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Vascular Parkinsonism

Parkinsonism is an umbrella term that covers a range of conditions, including Parkinson's Disease, that share similar symptoms inlcuding slow movement, rigidity (stiffness) and problems with walking. There are various types of Parkinsonisms, but today we will be talking about Vascular Parkinsonism.

Vascular parkinsonism accounts from 4.4% to 12% of all causes of parkinsonism. It is primarily caused by one or more small strokes in the brain. When we have a stroke, we lose blood flow to certain parts of our brain, depending on what arteries were impacted during the stroke. 

How is it diagnosed?

Doctors diagnose vascular parkinsonism with an examination (observing movement symptoms and walking changes, for example) and a brain imaging study (CT scan or MRI) that shows small strokes in the brain areas that control movement. Brain scans also can help exclude other conditions that look similar. For example, people with normal pressure hydrocephalus can experience walking and other changes, but these are due to the brain’s fluid-filled spaces expanding.

What are the similarities between vascular parkinsonism and PD?

Typically, vascular parkinsonism impacts a person's lower body, but this will all be dependent on where in the brain the stroke occured. People with vascular parkinsonism often experience a “lower body parkinsonism” and have trouble with walking and maintaining balance.

Other common symptoms can include problems with memory, sleep, and mood. Many people with PD experience these nonmotor symptoms too!

What makes vascular parkinsonism different from PD?

Vascular parkinsonism is caused by one or small strokes and PD is caused by a gradual loss of nerve cells. Therefore, PD is thought to be progressive while vascular parkinsonism is not thought to be progressive. Vascular parkinsonism can still progress if there are more strokes or other changes to the circulation going to the brain. People with vascular parkinsonism might report an abrupt onset of symptoms or stepwise deterioration (occurring <1 year after the stroke) because of this.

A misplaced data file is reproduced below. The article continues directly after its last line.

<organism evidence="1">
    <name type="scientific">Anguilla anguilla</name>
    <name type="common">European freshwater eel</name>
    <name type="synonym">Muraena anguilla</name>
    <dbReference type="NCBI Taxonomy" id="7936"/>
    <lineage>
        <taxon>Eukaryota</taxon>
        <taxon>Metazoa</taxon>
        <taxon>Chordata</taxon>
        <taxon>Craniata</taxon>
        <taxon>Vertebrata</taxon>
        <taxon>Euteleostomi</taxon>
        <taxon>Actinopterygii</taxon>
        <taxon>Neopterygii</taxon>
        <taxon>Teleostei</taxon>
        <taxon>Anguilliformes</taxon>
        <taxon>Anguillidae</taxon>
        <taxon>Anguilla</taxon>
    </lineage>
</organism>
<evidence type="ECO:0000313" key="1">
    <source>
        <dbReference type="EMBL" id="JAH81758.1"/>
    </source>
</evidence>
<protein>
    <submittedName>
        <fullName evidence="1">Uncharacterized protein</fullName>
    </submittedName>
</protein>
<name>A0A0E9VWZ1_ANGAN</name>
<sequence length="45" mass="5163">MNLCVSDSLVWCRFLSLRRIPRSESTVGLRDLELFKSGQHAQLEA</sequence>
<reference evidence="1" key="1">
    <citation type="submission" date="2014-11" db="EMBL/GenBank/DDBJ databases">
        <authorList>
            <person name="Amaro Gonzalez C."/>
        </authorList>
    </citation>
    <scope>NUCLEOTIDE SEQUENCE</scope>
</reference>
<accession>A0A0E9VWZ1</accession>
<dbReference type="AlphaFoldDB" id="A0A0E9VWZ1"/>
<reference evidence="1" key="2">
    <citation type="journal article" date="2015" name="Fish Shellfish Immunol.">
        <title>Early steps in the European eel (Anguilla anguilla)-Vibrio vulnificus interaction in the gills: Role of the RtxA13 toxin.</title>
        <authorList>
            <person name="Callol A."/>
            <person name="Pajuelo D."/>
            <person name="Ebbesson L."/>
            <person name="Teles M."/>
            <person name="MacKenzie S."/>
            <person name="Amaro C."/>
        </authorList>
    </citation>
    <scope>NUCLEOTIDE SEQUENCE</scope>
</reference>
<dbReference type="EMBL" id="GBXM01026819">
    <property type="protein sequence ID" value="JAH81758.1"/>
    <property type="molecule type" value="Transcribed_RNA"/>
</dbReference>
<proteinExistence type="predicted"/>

People with vascular parkinsonism generally do not respond well to current PD medications.

People with vascular parkinsonism are less likely to have tremor similar to PD.


Treatment is a big difference between PD and vascular parkinsonism. One of the important parts of treatment involves targeting stroke risk factors. This involves checking and treating for high blood pressure, high cholesterol, diabetes, and to educate on the importance of stopping any tobacco use and promoting a more active lifestyle.

With motor symptoms of vascular parkinsonism, physical and occupational therapy are the main treatments. Pharmacological treatments are less effective and typically do not offer significant benefit.



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